Wednesday, April 04, 2007, 6:41 PM

Another Assignment of Error Deemed Inadequate

In an unpublished criminal case decided yesterday, the COA in State v. Anthony deemed an assignment of error inadequate.

The trial court permitted Captain Williams to testify as a character witness for Tony Wrighton. The defendant assigned error as follows: "The court erred when it overruled Defendant's objection to the State's question to Captain Williams whether he was familar with Tony Wrighton's reputation in the community."

The COA ruled that this assignment of error was deficient under Rule 10(c) because it purportedly "fails to articulate a particular rationale for why the trial court's actions were in error."

This teaches once again that certain judges on the COA are requiring that assignments of error not simply identify what the trial court did that is being challenged (e.g., admitting testimony by Captain Williams about Wrighton's reputation in the community) but also why that action by the trial court is alleged to be error. The why requires something identifying the legal argument that will be briefed on appeal. And this may be required even when the challenged act by the trial court is easily identified (e.g., the admission of Captain Williams' answer to a single question about Wrighton's reputation in the community).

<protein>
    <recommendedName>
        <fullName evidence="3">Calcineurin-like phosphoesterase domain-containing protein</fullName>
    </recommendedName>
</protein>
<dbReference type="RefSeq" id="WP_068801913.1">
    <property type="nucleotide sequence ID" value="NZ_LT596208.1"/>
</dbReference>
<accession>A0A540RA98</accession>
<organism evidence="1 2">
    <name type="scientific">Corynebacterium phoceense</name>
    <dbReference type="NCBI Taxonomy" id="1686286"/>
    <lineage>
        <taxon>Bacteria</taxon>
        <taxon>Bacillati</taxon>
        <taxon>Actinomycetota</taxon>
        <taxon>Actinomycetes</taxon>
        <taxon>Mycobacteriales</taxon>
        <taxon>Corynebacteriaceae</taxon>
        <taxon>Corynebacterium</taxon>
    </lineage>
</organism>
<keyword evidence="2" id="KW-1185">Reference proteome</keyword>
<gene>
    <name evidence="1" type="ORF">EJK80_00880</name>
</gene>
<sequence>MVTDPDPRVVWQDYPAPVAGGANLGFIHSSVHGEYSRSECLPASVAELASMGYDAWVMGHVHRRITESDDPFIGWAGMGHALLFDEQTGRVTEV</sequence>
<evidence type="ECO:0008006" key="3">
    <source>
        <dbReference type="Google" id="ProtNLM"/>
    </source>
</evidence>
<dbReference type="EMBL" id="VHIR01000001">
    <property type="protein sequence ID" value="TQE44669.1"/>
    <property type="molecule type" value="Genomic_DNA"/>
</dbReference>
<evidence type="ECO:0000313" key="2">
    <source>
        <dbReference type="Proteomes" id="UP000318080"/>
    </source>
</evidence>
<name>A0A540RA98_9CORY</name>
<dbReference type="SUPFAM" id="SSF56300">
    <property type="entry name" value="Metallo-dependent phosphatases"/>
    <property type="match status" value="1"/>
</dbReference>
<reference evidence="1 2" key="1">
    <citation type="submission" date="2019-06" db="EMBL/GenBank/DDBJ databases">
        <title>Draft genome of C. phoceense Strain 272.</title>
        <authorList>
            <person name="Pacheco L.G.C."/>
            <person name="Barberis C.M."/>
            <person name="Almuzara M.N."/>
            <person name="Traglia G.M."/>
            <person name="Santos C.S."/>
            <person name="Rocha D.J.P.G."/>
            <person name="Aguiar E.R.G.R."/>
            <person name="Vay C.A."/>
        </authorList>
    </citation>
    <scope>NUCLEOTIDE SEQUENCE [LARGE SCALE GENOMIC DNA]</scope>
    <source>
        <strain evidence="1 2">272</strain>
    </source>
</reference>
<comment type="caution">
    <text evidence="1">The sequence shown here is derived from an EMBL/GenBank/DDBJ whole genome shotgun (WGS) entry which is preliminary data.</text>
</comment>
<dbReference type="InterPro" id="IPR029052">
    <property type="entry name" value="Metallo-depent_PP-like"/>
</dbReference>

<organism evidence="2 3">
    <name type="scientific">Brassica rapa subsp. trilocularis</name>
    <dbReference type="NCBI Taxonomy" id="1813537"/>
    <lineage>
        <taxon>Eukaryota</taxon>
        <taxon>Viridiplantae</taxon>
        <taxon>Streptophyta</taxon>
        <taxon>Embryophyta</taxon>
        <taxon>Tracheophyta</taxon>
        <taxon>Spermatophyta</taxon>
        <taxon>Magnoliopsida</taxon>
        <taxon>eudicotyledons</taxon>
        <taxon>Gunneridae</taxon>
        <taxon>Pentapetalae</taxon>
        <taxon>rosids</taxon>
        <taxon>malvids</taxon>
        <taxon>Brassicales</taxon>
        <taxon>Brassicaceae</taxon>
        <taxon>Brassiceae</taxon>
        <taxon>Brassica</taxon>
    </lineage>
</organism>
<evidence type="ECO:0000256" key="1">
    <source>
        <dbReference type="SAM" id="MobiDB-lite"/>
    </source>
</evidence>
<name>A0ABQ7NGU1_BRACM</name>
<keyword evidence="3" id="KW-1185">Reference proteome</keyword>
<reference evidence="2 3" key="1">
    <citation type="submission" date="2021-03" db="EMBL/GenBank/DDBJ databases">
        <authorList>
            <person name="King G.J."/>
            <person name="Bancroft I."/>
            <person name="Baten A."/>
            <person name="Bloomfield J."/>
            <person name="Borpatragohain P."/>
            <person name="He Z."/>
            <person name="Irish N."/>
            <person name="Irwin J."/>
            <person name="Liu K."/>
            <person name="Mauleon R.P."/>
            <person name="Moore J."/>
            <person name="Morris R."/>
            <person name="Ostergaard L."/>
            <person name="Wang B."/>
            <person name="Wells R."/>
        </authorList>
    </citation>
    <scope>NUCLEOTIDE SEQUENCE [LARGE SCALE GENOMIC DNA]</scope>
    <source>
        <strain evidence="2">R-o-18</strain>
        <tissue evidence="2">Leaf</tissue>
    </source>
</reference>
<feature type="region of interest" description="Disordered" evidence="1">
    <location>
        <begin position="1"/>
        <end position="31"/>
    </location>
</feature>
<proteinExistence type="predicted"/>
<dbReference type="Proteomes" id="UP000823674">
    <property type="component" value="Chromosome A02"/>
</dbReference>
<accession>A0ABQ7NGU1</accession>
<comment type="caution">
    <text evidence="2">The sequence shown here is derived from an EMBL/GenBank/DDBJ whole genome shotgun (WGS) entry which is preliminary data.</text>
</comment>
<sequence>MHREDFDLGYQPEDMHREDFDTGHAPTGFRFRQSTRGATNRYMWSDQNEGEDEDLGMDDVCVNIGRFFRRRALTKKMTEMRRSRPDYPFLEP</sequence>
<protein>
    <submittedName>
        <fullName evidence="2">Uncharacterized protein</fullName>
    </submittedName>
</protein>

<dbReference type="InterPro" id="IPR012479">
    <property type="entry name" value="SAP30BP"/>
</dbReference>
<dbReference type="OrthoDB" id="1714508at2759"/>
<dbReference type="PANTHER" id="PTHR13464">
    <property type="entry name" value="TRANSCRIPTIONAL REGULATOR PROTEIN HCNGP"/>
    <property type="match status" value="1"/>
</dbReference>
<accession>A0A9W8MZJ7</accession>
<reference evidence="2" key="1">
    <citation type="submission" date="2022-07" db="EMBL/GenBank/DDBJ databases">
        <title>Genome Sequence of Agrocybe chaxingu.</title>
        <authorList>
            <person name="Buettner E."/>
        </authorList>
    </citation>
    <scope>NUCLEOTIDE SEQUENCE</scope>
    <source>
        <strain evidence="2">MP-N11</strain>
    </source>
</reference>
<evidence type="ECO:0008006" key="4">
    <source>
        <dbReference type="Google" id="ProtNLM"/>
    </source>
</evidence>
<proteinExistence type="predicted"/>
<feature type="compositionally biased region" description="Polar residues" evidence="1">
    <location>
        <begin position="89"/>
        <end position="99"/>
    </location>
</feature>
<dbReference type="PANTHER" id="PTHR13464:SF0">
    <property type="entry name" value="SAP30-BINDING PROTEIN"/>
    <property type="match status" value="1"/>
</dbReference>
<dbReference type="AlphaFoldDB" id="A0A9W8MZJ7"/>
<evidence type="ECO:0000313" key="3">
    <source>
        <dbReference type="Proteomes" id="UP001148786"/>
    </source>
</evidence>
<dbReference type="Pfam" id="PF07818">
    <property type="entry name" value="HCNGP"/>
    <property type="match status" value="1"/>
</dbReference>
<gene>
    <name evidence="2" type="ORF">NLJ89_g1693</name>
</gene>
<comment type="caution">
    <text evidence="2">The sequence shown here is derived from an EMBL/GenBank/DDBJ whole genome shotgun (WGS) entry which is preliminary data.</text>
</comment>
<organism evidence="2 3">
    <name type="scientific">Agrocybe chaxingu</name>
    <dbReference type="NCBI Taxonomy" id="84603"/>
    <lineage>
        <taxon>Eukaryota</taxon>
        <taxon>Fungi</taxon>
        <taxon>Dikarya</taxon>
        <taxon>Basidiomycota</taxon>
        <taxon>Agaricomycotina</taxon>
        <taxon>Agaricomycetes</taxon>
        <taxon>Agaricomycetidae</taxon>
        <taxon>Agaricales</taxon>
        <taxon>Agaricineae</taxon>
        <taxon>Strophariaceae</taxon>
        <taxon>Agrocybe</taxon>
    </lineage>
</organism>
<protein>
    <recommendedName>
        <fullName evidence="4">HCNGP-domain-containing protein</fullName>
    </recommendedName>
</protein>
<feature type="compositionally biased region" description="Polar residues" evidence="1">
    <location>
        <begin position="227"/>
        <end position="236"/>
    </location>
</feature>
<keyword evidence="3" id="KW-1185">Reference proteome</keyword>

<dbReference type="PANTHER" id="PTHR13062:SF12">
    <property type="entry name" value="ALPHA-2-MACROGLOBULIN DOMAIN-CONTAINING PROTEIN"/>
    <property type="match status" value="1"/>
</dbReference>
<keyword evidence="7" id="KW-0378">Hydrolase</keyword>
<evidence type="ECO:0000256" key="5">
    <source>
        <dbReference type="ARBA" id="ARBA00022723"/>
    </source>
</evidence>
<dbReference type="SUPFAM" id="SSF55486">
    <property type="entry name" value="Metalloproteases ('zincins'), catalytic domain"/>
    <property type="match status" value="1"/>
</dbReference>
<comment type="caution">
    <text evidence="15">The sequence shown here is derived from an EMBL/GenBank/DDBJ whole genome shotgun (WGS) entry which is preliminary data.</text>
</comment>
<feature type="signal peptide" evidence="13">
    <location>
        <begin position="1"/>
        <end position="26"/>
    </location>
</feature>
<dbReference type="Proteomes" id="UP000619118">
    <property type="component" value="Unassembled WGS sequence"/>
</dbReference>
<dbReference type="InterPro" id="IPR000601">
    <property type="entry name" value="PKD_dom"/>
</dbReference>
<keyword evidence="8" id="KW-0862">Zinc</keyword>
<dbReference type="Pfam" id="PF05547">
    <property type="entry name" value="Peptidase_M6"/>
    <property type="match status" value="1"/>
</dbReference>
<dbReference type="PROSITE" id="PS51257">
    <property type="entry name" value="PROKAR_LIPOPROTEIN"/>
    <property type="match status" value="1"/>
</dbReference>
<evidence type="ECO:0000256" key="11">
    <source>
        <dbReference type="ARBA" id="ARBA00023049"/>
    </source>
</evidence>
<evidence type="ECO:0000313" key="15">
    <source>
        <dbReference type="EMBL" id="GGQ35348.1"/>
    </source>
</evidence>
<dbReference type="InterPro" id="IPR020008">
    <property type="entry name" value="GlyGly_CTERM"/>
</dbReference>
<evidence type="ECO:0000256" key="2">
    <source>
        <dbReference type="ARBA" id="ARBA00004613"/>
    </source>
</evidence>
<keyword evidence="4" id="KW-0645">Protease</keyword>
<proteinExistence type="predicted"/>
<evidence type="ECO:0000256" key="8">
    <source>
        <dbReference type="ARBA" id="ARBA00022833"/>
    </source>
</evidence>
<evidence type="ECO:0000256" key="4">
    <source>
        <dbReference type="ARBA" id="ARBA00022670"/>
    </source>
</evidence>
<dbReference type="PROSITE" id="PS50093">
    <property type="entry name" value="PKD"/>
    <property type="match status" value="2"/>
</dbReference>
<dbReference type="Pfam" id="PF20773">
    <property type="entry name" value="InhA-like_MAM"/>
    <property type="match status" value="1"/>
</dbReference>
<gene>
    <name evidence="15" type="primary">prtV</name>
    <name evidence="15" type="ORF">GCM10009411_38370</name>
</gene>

Unfortunately, when the COA deems assignments of error deficient, it rarely takes the next step of informing members of the bar how the assignment could've been drafted differently to satisfy Rule 10(c). For example, in this case, could the appellant have satisfied Rule 10(c) simply by adding "on the ground that the character testimony was not admissible under Rules of Evidence 405 or 608"? If so, then what does that additional verbiage add in terms of putting the appellee (here, the State) or the Court on notice as to the issue to be briefed on appeal?


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